Classrooms in Louisiana closed nine weeks early in March 2020 during the early stages of the pandemic. The 2020-21 school year featured a mixture of in-person classes, distance learning, and a hybrid model. At the end of the year about 75% of students across the state were attending classes in person.
Goree says one thing they learned from the last year was integrating technology.
“We utilized technology to enrich the learning experience for children,” Goree said. “I do believe technology is here to stay. I do believe our work with our learning management system and how we help students and families to organize work and to organize the learning process will be better as a result of COVID. I do believe that even as we look at the data we received, we are looking at this and I am stressing that this is a guiding body of data. This is what we will use to provide our students with the skills they need to accelerate their learning so we can ensure they are competitive as they continue to matriculate through their K-12 education.”
The data affirms a large number of students lost ground across English, math, science and social studies content areas as a result of the pandemic.
Across Louisiana, LEAP 2025 data indicated student achievement was greatly impacted by the amount of time students spent learning virtually with in-person learning accounting for increased student performance.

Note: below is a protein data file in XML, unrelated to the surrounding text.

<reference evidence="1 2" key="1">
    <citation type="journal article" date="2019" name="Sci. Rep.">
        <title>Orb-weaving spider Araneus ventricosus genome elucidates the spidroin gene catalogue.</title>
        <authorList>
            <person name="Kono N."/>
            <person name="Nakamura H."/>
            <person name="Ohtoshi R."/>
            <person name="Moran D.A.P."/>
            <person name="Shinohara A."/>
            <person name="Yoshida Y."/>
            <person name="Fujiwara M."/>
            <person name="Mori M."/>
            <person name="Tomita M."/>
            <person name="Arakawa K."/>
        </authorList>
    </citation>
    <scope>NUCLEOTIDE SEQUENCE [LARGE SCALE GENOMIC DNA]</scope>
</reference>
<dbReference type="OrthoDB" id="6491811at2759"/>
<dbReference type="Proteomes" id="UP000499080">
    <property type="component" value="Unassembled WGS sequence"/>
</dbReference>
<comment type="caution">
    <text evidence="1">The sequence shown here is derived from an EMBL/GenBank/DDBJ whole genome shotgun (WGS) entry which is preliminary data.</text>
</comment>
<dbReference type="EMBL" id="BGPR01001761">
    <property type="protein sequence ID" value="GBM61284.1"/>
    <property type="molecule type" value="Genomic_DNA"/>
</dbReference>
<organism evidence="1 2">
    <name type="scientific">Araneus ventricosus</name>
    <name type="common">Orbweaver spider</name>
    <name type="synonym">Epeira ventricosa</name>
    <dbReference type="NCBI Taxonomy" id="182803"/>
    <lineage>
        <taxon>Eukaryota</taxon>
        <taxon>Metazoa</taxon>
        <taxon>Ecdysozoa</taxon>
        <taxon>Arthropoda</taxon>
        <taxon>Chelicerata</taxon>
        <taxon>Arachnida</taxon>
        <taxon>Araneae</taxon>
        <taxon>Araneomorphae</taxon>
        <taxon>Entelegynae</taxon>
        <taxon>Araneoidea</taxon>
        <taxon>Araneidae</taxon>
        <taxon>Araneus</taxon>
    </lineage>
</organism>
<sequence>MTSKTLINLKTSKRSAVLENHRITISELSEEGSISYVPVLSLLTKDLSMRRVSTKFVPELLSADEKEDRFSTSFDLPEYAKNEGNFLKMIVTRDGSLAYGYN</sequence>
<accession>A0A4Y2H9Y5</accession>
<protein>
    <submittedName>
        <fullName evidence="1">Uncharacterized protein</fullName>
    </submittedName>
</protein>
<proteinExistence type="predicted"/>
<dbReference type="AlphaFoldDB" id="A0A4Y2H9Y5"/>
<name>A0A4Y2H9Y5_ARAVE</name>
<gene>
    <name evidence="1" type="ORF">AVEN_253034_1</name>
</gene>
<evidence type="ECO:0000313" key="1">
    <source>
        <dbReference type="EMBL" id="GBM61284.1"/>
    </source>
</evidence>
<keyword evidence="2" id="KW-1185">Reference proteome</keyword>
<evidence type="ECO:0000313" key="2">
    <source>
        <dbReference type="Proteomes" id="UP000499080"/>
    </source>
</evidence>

Echoing statewide trends, Caddo’s greatest losses in student achievement were seen with economically disadvantaged students, students of color and students with disabilities.
“One thing that was obvious from the onset of this pandemic and something that I feel like my school board can be proud of is our commitment to equity an opportunity. By that I mean this is really speaking to the things we have done for the last eight years; to make sure that regardless of your zip code, you had those things you needed to be successful at school. I will agree with you that this pandemic once again, and if we only look at the digital divide as far as access to technology and high speed internet, it was obvious that children of privilege were at an advantage in these spaces. So I really commend this board, even before the pandemic, was committed to closing those gaps. I do believe this pandemic though has presented just another clear message that those gaps exist and we have to continue to aggressively work towards closing those gaps. The equity conversation has very much been a priority as we have looked at our Accelerate Caddo program,” Goree said.
In anticipation of the LEAP 2025 results and using individual student performance data collected throughout the school year, Caddo unveiled in April its Accelerate Caddo plan.
The plan, which is supported by federal stimulus dollars, doubled the amount of time students in targeted grades will receive daily math instruction, provides tailored teacher training to address literacy and builds on proven strategies with classroom technology to provide real-time, data-driven instruction designed to immediately address individual student learning needs.
Goree’s message to the district: they’re ready to get kids back in the classrooms.
“We will do everything we can to protect that and to provide every child with the opportunity to come back into the school building,” he said.